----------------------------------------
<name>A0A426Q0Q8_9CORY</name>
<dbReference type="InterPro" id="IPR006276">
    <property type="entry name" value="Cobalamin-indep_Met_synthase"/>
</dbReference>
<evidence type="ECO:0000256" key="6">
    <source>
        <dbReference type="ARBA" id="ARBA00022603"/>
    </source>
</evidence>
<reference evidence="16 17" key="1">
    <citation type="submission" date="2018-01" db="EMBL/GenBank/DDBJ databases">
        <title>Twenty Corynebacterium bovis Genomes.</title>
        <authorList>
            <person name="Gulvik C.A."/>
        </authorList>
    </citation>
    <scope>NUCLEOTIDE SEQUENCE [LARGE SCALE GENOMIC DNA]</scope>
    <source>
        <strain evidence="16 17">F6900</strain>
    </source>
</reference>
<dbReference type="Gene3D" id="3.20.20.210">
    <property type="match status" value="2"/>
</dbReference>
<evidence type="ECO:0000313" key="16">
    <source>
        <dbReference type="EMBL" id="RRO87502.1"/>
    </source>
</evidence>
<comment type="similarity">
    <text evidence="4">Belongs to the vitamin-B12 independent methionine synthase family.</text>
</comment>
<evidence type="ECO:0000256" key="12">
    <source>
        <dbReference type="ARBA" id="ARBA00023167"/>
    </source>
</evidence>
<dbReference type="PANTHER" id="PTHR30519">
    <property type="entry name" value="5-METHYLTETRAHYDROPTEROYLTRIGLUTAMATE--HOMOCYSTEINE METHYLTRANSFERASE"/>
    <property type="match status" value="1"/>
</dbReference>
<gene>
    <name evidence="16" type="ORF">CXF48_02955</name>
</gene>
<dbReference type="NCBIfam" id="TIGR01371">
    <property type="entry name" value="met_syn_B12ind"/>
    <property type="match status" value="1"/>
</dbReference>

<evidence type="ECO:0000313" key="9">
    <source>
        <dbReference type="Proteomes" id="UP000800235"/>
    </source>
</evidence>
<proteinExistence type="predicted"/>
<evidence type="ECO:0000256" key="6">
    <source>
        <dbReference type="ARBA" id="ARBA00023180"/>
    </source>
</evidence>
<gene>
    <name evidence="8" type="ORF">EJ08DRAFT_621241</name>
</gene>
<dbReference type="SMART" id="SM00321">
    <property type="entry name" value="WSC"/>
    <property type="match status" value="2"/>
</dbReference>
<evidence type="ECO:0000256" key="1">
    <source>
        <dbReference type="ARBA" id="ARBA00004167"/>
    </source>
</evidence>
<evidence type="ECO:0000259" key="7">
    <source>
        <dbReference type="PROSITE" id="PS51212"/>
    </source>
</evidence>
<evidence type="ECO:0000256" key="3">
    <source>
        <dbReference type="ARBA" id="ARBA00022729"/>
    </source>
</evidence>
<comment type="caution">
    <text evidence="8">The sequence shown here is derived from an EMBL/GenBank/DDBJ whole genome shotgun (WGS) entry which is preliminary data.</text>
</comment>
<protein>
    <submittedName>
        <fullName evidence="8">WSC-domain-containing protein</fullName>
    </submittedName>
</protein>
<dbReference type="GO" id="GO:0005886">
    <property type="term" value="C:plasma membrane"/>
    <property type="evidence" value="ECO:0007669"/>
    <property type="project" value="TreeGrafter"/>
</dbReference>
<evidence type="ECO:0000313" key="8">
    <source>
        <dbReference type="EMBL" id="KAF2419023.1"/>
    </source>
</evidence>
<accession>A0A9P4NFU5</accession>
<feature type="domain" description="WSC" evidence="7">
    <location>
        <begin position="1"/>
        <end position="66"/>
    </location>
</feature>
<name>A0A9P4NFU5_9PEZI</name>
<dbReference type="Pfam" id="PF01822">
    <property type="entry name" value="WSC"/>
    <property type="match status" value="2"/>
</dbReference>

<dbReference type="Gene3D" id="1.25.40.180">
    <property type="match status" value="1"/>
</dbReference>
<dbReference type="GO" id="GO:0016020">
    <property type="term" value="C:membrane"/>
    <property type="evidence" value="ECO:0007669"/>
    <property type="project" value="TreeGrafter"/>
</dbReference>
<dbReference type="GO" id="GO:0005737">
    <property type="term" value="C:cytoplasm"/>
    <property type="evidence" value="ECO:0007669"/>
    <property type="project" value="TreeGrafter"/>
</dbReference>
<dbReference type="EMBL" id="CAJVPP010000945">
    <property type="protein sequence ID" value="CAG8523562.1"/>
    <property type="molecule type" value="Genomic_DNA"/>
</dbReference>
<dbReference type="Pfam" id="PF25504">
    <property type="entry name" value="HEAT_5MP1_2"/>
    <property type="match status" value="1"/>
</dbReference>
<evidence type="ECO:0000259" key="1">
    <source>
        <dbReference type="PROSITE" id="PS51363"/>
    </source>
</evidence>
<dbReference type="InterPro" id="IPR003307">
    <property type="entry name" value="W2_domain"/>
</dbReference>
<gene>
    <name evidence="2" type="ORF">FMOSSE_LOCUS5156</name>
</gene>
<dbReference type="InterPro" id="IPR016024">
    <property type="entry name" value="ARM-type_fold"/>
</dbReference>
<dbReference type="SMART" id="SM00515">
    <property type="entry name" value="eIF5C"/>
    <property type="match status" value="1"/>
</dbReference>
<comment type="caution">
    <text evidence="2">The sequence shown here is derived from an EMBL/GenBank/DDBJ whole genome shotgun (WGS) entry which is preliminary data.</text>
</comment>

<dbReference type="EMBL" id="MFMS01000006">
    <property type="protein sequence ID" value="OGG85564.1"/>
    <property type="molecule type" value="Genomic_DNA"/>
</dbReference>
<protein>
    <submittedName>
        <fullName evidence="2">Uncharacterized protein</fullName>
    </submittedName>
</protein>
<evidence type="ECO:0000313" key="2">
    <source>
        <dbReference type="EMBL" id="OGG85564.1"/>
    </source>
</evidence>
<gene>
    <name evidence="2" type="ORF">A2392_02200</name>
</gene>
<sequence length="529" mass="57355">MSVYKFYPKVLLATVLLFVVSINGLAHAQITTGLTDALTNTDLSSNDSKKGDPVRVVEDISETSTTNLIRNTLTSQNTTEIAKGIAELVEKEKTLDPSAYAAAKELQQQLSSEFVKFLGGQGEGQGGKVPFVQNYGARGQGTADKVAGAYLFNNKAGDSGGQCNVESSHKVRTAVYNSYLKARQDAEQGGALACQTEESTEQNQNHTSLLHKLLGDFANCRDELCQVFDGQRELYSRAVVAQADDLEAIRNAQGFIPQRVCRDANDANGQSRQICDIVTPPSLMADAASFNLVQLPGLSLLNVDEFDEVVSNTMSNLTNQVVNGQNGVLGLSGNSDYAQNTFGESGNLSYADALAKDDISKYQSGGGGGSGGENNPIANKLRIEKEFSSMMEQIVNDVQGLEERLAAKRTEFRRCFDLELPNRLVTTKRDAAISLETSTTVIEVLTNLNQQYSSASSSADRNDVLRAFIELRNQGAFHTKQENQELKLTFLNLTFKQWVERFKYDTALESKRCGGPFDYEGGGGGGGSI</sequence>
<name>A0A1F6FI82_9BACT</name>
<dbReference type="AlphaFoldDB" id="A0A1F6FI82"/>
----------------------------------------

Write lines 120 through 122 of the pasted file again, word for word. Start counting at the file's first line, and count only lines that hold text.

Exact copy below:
<dbReference type="GO" id="GO:0005737">
    <property type="term" value="C:cytoplasm"/>
    <property type="evidence" value="ECO:0007669"/>